|Maine House||District 11|
|Maine Senate||District 30|
|Area sq. mi.||(total) 39.5|
|Area sq. mi.||(land) 38.9|
Total=land+water; Land=land only
The Mattawamkeag River, on which the town is located as it enters the Penobscot, is the largest eastern tributary of the Penobscot. The junction of the two rivers is marked by a gravel bar at the entrance to the Mattawamkeag, whose Indian name is often translated as “a river with many rocks at its mouth” or a similar phrase.
The area experienced early traffic on the river. A traveler arrived from St. John in 1624; English captive John Gyles was brought up the river in 1689.
Before 1812 a mill had been built, but it was burned by the Indians in that year.
The first settler, a Colonel Stanley, built a house in 1829, the year that the military road to Houlton had reached Mattawamkeag.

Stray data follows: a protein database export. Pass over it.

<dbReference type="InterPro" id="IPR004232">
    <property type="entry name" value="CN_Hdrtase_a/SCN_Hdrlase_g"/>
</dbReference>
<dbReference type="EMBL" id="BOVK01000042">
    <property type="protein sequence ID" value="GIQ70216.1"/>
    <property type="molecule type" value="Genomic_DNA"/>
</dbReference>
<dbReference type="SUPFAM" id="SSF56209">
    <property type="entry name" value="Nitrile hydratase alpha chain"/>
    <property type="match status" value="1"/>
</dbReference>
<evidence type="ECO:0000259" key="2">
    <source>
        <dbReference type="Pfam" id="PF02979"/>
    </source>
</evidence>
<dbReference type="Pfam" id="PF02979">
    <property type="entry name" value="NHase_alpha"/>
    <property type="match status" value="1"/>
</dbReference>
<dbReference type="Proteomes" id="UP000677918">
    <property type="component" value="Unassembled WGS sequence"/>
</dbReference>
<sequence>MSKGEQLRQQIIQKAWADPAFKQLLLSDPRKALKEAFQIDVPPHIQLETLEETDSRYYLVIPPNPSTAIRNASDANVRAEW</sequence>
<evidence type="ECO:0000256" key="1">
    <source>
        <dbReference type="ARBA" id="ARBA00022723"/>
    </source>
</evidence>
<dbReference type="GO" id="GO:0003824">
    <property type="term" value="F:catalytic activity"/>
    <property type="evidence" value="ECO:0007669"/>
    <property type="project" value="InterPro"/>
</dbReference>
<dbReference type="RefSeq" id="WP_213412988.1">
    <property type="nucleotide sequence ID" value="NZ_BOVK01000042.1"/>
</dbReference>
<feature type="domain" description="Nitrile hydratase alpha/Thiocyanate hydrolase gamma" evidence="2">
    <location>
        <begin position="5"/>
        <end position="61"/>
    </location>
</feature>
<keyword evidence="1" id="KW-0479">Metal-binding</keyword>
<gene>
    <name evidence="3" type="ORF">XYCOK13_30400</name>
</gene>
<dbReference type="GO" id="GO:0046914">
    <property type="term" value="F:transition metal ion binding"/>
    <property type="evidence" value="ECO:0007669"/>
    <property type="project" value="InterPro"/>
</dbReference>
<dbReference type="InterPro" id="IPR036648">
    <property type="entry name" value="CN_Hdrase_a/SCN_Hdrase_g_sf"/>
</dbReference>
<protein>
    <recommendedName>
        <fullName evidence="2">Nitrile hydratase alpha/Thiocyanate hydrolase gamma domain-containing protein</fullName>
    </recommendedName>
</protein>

George Varney’s observations in the 1880′s are as follows:
The “Gordon Falls” extend for a considerable distance a long the Mattawamkeag, which, at this point, crosses the southern line of the town from different times. On the stream are a board, shingle, and lath mill, with planer. There are other manufactures common to country villages. The principal centre of business is near the mouth of the Mattawamkeag at the station on the European and American Railway, which here turns eastward along the north bank of the river. . . .
The town-hall is a neat, two-story, wooden building, having a school-room and dining-hall on the first floor. The Indians tell of a village and burial-place of their own on the north bank of the Mattawamkeag, near the present village; and some sonte-axes, arrow-heads and other relics have been found there.
Today, a 1,000 acre Wilderness Park is situated between the two rivers with campsites, fishing, swimming and hiking available.
Chadbourne, Ava Harriet. Maine Place Names and The Peopling of its Towns.
Varney, George J. A Gazetteer of the State of Maine. 1886. pp. 356-357.
National Register of Historic Places – Listings
Smith, George W., Homestead, Main Street Mattawamkeag